Date of Award
Doctor of Philosophy
Silene latifolia occurs as an annual, biennial or short-lived perennial. Common garden and greenhouse experiments were used to examine the nature of this variation in life history among populations from Manitoba and Ontario. In a common garden, a majority of individuals lived for two years, and were reproductive in both. Populations differed in mean length of the pre-reproductive period, number of reproductive seasons, life span, reproductive output, and in sex ratio. Manitoba populations were less likely to reproduce in their first year than were Ontario populations. Elgin County populations were more likely to be iteroparous than were London city populations. Populations were not separable on the basis of habitat. Families within populations differed in several of the life history traits. Male and female flowering patterns differed over years, and among individuals with different life history tactics. Capsule production patterns resembled male flowering patterns more than female flowering patterns. Some population and family differences seen in the common garden were reproduced in a second year. Some of the variation was environmentally sensitive, and did not show the same pattern in both years. Fitness traits in the common garden and in greenhouse experiments were often either positively correlated, or uncorrelated. White cockle females made serial adjustments in reproductive output within a season. This may have prevented the expression of reproductive costs.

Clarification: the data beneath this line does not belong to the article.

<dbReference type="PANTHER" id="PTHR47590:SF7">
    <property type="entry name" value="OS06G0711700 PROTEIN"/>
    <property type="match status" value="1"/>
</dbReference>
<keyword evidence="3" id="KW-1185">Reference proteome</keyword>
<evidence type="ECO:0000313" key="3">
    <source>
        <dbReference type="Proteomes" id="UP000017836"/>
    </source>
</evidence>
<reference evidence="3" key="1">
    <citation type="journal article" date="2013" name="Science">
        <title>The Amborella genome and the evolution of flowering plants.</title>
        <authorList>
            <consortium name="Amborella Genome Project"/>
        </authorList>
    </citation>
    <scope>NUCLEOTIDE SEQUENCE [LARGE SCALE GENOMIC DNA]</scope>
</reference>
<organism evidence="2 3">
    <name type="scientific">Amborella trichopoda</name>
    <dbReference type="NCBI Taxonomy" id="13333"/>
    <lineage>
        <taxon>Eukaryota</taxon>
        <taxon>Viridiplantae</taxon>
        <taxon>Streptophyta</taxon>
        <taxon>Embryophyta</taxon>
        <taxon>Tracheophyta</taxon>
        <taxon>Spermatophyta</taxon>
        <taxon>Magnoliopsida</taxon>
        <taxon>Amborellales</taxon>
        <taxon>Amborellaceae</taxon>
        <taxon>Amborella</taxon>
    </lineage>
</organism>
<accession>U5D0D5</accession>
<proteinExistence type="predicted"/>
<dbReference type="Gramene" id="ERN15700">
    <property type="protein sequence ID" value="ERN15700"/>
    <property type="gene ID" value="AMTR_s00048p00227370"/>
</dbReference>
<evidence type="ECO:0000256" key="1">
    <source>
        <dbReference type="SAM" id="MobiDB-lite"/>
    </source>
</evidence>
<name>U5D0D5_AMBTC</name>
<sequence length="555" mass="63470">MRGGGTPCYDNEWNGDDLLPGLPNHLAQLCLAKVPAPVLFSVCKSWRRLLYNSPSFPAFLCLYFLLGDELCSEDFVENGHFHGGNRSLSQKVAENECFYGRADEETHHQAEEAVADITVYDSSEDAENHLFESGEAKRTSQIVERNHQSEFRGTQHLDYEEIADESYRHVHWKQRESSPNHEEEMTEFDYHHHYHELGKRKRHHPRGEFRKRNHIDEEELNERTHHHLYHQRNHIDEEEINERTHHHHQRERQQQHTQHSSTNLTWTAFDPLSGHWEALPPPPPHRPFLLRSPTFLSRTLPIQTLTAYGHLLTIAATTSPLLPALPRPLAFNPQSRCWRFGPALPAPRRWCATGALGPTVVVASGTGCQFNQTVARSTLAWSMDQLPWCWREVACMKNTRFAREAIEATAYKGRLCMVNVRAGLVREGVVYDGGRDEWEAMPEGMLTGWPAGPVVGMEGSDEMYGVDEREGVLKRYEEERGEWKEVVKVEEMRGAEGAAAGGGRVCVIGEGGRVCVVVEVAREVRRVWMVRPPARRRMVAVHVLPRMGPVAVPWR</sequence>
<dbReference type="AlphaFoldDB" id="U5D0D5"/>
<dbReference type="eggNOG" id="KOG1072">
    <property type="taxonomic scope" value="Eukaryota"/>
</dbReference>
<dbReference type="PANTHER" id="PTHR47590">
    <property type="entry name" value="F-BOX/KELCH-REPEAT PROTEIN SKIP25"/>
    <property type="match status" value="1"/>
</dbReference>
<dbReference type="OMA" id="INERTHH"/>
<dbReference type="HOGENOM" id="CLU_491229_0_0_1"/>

Frick, Brenda Lee, "Variation Within The Life History Strategy Of White Cockle (silene Latifolia Poiret)" (1989). Digitized Theses. 1833.